I think someone keeps asking about South Asian genetic signatures in Southeast Asia, and I keep forgetting to respond to them. I think there was old (say Iron Age) gene flow from South Asia to various parts of Southeast Asia (basically the cores of Hindu-Buddhist archaic semi-historical polities such as Angkor era Cambodia), and, also more recent gene flow due to colonialism era migration mediated by Europeans. Also, I suspect there was more gene flow from early Holocene Southeast Asia into South Asia than we currently comprehend.

2978777 Ten years after first reading it I appreciate Adam K Webb’s Beyond the Global Culture War more. Why? Probably because universal liberal democracy seems less assured as the final stationary state of society in all places now than it did then. It’s an interesting book in part because it attacks the global cultural element with which it is probably easiest to identify me with.

 
• Category: Miscellaneous • Tags: Open Thread 

Haplogroup_R1b_World
300px-Hamito-Semitic_languagesIf you follow Y genealogy you know that the distribution of R1ba2 exhibits a peculiar pattern. R1b is the most common haplgroup in Western Eurasia, and shares a deep common ancestry with R1a. It seems to have risen to high frequencies in Europe only during the Bronze Age, though has been found in earlier periods. But within Africa R1b is found in very high concentrations around Lake Chad. This particular R1b lineage seems to have diverged from other Eurasian branches in the latter portion of the Pleistocene, so one possible consideration is that this was an instance of Eurasian backflow during the Ice Age.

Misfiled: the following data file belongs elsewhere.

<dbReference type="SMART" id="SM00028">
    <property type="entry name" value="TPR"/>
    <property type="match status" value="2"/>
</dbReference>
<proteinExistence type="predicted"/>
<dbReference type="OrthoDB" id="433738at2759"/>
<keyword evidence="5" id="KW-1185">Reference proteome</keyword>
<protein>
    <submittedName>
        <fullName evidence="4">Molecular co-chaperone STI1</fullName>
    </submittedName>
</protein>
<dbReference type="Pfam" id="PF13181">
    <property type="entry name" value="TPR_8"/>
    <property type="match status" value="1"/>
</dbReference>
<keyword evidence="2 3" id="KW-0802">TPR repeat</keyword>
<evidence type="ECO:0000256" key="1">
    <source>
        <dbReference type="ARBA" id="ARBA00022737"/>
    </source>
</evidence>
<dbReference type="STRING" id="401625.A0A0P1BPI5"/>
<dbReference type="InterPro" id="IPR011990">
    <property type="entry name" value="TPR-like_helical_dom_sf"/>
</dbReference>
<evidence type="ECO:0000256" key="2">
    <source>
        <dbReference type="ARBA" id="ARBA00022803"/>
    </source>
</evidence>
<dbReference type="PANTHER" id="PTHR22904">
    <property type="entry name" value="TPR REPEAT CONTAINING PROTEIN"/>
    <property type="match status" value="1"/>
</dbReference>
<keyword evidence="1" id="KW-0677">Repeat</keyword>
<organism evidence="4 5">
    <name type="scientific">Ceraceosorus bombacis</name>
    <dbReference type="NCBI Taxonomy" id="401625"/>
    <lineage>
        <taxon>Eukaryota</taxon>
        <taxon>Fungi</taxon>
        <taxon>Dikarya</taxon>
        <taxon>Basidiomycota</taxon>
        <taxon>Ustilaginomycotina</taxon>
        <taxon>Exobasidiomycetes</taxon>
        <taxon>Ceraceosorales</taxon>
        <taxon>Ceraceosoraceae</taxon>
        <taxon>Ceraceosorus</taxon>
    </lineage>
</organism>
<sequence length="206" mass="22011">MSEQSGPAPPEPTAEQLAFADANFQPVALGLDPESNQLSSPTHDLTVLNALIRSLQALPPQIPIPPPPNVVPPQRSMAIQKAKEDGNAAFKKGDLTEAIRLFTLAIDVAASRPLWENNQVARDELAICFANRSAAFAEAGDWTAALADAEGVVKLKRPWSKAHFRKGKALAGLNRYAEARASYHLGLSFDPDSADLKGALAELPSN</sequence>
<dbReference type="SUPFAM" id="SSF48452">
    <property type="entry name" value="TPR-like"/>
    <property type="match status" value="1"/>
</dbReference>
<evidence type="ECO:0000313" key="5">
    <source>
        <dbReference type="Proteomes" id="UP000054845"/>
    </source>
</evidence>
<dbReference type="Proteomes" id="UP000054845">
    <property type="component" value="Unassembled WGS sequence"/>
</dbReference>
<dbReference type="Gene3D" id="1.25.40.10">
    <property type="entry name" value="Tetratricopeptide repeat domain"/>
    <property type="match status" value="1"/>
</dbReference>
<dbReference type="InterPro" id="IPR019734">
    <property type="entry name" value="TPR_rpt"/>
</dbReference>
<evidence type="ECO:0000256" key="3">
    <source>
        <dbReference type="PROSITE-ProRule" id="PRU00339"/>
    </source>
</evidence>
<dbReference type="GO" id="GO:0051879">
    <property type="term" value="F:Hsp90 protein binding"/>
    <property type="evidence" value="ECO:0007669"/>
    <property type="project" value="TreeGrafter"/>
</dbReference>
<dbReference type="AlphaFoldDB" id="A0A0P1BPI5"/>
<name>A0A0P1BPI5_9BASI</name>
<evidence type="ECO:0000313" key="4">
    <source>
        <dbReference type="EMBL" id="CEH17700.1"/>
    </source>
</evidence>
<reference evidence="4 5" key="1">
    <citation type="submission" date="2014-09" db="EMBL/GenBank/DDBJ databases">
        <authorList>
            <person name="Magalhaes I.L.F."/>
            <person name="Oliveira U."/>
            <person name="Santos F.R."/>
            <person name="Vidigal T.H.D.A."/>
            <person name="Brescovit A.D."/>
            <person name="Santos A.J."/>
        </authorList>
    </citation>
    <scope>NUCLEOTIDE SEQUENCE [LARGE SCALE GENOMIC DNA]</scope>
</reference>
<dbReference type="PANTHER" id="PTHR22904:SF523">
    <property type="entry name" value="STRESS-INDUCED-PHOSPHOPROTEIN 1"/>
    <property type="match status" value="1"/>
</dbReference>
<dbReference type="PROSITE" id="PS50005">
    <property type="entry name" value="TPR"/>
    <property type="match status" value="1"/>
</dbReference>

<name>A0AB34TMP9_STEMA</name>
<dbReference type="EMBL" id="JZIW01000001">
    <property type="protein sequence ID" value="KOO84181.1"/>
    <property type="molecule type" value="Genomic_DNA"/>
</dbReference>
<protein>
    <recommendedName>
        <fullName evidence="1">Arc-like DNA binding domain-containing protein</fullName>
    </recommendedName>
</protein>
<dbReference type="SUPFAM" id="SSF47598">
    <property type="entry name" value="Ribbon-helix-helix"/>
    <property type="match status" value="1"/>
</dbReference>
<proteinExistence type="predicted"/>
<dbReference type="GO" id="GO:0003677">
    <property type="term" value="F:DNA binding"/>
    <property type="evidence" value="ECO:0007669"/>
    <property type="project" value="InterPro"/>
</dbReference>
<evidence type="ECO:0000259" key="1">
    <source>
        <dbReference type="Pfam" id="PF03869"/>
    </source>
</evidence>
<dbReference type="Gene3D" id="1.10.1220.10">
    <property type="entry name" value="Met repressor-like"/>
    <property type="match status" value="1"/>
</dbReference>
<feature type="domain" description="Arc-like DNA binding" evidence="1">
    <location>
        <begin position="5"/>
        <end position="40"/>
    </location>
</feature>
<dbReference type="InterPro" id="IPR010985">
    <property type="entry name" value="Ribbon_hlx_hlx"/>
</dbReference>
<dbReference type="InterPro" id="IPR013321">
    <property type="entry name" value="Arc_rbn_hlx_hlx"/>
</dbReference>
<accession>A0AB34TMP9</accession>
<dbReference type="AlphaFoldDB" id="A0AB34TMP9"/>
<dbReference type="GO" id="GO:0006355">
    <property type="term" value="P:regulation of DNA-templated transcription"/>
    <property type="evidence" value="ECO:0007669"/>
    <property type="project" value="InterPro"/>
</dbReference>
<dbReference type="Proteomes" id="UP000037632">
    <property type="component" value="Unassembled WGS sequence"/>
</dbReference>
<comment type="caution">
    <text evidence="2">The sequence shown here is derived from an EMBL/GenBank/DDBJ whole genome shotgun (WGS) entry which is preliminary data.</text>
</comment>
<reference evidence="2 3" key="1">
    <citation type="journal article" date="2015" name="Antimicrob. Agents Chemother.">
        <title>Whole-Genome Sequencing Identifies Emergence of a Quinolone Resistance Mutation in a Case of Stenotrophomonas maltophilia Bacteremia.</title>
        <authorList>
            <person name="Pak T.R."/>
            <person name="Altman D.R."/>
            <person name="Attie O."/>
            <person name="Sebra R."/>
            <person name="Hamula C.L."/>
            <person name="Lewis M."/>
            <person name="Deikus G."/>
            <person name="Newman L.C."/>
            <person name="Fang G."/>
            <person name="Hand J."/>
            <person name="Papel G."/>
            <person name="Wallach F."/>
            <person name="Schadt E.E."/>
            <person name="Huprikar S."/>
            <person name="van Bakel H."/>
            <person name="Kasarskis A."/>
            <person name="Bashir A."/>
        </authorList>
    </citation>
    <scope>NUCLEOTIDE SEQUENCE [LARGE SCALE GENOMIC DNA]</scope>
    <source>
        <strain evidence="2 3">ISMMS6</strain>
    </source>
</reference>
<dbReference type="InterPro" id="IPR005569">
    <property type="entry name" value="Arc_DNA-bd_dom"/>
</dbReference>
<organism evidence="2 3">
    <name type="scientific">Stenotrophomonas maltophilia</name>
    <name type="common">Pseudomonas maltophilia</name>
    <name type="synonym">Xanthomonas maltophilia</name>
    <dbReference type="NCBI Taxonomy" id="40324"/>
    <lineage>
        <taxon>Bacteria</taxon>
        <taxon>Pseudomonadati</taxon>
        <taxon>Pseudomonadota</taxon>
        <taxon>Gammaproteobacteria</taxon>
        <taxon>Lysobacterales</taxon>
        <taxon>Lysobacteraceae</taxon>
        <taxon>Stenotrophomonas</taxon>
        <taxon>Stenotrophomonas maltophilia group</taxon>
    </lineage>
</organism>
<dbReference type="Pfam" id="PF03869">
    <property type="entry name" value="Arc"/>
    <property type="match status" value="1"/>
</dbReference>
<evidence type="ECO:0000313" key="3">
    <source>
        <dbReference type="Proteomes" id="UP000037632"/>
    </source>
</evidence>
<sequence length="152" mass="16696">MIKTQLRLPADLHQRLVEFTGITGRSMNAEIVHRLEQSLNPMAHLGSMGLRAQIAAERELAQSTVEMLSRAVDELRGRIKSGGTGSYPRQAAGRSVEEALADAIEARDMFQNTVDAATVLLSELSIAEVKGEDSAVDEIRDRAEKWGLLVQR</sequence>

One reason I have been somewhat skeptical of this model is that the Sahara desert was much more extensive and arid during much of the Pleistocene than today. And during this period humans had less cultural technology to endure the rigors of the deep desert. Or, if they did, their population densities were likely much lower, which probably served as an impediment to gene flow.

A new paper in The American Journal of Human Genetics sheds light on what might have been going on here. Chad Genetic Diversity Reveals an African History Marked by Multiple Holocene Eurasian Migrations. The major findings are straightforward. First, much greater sampling of populations, and a better depth/density of marker coverage, allowed the researchers to detect low levels, on the order of ~1%, Eurasian admixture in some Central African groups. This admixture seems to date to the Holocene, ~5,000 to ~7,000 years before the present (they used LD based methods on the autosome). Interestingly, the R1b lineage common in Central Africa also seems to coalesce during this time. Finally, the admixture seems to be closest to Sardinians among extant populations.

The Sardinian affinity of much of African Eurasian admixture may seem peculiar, but it makes more sense when one considers that Sardianians are probably the best modern proxies for the earliest Neolithic farmers from the Eastern Mediterranean. Modern Middle Eastern populations are very different from those which flourished in the prehistory between the rise of agriculture and complex civilizations because of admixture within Middle Eastern groups. The initial push into Africa by the agriculturalists dates to a period before we have a good understanding of the ethnographic balance.